When Victoria van der Laan was a child, her grandmother would sit with her for hours at a time, teaching her embroidery. No matter how tidy the front of the piece, her grandmother always flipped over the hoop to inspect the back. “If the back wasn’t perfect, she would tell me to pull out this or redo that,” she says. “I learned early on that it was best to do it right the first time.” Now van der Laan is a textile artist, creating pieces that combine aspects of abstract painting and traditional quilt-making. “Breaking the rules can be the most effective thing,” she says.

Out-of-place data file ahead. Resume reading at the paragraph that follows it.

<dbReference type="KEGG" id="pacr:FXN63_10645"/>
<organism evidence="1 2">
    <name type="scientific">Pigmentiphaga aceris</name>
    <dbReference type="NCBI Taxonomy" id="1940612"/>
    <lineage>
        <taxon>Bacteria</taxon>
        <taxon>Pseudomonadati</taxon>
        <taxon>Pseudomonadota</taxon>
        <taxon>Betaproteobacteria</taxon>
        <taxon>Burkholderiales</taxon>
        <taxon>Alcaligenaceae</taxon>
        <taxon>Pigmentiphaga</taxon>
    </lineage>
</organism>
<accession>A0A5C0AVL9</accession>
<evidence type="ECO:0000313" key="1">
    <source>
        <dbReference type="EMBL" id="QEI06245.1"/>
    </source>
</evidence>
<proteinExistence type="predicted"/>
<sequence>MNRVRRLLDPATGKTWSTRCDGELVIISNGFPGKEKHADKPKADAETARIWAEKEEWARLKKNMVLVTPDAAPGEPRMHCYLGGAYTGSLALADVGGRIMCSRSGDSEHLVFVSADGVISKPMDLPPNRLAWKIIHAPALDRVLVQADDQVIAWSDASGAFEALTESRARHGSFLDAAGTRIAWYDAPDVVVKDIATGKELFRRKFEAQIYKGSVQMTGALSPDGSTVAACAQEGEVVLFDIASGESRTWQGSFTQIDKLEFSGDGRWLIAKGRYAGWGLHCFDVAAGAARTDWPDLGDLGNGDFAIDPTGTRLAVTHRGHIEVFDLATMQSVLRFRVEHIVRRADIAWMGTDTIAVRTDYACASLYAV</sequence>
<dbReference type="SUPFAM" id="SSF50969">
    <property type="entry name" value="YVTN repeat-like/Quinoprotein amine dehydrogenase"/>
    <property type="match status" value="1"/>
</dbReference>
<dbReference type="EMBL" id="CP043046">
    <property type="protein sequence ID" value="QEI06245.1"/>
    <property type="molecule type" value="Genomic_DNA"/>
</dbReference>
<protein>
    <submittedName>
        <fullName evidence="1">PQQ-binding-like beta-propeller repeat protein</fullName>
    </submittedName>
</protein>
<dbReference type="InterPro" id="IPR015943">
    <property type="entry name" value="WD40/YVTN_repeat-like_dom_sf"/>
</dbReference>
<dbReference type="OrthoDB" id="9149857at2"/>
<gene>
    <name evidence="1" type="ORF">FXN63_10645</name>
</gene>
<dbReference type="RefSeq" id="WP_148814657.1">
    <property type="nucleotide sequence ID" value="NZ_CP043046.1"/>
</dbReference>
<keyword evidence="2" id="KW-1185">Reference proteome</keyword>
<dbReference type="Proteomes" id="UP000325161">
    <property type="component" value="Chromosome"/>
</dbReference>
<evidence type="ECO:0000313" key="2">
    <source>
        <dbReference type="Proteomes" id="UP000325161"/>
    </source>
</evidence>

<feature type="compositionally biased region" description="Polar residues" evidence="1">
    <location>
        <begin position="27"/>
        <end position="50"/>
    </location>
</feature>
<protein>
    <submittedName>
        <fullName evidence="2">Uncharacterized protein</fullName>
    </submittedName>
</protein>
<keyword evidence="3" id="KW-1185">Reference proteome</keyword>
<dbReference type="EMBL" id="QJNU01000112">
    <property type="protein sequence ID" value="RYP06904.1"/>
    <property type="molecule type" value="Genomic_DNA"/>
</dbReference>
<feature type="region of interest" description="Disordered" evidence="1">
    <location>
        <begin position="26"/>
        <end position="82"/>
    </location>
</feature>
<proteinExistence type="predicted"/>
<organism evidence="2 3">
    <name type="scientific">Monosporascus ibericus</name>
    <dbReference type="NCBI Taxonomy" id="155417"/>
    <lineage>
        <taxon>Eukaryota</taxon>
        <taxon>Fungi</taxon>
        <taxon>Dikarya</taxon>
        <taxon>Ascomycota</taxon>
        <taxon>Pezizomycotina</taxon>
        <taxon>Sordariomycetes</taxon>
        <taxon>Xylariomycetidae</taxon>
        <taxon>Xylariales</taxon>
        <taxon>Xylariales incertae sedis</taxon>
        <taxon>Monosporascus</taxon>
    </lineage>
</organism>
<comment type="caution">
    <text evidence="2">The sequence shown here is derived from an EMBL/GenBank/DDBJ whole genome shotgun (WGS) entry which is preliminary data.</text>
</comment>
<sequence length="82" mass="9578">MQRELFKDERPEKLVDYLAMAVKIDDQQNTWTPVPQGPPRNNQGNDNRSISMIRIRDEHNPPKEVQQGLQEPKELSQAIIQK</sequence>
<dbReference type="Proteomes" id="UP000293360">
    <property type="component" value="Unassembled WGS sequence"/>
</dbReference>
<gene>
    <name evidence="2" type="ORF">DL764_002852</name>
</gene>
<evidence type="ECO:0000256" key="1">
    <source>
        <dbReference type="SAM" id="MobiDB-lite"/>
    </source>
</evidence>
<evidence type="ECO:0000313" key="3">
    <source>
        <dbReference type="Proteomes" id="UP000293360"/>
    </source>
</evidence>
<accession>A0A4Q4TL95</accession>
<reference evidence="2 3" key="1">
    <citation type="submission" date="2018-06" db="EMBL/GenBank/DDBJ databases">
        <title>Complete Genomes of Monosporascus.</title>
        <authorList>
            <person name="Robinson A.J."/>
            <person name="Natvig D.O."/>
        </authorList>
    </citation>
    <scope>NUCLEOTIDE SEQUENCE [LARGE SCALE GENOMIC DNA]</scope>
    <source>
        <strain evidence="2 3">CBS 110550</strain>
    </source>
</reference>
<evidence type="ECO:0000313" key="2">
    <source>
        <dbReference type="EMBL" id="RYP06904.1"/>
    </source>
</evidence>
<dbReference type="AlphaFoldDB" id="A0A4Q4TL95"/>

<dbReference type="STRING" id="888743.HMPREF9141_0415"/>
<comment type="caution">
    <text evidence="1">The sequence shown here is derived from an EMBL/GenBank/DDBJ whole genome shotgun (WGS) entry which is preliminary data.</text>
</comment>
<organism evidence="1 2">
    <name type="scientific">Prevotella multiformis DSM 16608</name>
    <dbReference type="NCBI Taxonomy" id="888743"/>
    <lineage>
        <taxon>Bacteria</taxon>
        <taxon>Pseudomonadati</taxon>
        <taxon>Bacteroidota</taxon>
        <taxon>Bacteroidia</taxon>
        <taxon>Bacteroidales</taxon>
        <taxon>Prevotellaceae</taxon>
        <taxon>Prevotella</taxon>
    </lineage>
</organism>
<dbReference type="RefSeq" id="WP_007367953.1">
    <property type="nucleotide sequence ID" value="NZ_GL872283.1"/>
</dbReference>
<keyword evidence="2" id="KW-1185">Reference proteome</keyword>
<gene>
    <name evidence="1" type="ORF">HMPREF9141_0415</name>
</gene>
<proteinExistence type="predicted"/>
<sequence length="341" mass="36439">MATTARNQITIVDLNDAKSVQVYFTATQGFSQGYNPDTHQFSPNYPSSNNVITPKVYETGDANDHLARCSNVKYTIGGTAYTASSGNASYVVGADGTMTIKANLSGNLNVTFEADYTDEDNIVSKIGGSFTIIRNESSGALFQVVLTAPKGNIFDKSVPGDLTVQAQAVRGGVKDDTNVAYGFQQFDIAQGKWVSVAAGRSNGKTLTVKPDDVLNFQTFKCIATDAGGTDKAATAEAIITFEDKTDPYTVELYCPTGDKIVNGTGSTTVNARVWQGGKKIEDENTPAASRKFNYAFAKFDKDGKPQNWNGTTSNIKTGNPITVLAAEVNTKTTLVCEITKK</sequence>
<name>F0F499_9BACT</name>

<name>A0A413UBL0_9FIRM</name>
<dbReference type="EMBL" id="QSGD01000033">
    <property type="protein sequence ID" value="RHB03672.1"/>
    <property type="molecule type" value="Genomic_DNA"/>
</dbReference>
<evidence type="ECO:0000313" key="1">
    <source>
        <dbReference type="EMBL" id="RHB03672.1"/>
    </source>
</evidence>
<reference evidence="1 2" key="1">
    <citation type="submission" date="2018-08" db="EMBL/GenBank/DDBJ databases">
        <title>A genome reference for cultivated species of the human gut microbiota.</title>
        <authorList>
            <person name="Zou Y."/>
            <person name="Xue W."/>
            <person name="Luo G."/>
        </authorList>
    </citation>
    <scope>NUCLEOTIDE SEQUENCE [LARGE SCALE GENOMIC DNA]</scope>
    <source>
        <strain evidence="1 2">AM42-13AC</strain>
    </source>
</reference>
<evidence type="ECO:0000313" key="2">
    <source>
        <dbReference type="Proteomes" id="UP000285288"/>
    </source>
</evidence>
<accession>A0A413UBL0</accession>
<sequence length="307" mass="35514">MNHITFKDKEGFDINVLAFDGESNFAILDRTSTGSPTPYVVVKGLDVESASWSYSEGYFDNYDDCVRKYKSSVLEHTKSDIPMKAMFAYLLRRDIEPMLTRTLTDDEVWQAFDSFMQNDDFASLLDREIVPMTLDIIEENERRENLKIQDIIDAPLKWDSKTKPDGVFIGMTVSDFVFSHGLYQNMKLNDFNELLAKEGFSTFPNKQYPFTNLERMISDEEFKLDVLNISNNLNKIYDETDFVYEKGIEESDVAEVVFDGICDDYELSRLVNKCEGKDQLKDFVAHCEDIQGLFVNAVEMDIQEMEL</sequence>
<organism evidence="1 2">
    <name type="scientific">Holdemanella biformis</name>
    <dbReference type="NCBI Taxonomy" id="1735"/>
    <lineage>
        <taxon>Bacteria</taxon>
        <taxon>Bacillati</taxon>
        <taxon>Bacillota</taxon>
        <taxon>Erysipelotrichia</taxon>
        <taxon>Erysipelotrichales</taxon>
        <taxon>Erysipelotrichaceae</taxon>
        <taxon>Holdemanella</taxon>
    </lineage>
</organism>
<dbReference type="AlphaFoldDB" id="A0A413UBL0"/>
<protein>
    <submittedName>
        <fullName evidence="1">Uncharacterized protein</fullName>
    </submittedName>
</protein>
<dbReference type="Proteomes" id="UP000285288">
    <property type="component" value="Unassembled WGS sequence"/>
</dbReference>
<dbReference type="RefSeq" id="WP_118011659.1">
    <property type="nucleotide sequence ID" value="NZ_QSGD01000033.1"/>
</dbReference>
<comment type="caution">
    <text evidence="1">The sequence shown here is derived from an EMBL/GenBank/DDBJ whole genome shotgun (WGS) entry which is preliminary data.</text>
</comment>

Van der laan’s first solo exhibition will open this September at the Spring Street Gallery in Saratoga Springs, New York. It will feature works she completed during the pandemic when she was thinking about how famous male artists’ paintings were inspired by block quilt patterns, such as those by Frank Stella and Ellsworth Kelly. Most of her recent works are derived from the familiar Log Cabin pattern that appear on quilts stitched by grandmothers everywhere. “These are considered house tops, which are basically concentric squares,” she says. “I was riffing on that pattern and seeing how many variations I could do.” In her studio, van der Laan allowed the quilting scraps to fall in random heaps, and the interesting and unexpected color combinations found their way into her finished pieces. She believes that her art reflects those moments of subconscious serendipity, just as it does her childhood, when the women of her family taught her how to sew. “In my work, I’m always thinking about the role of women’s work—and not just women making textiles,” she says.
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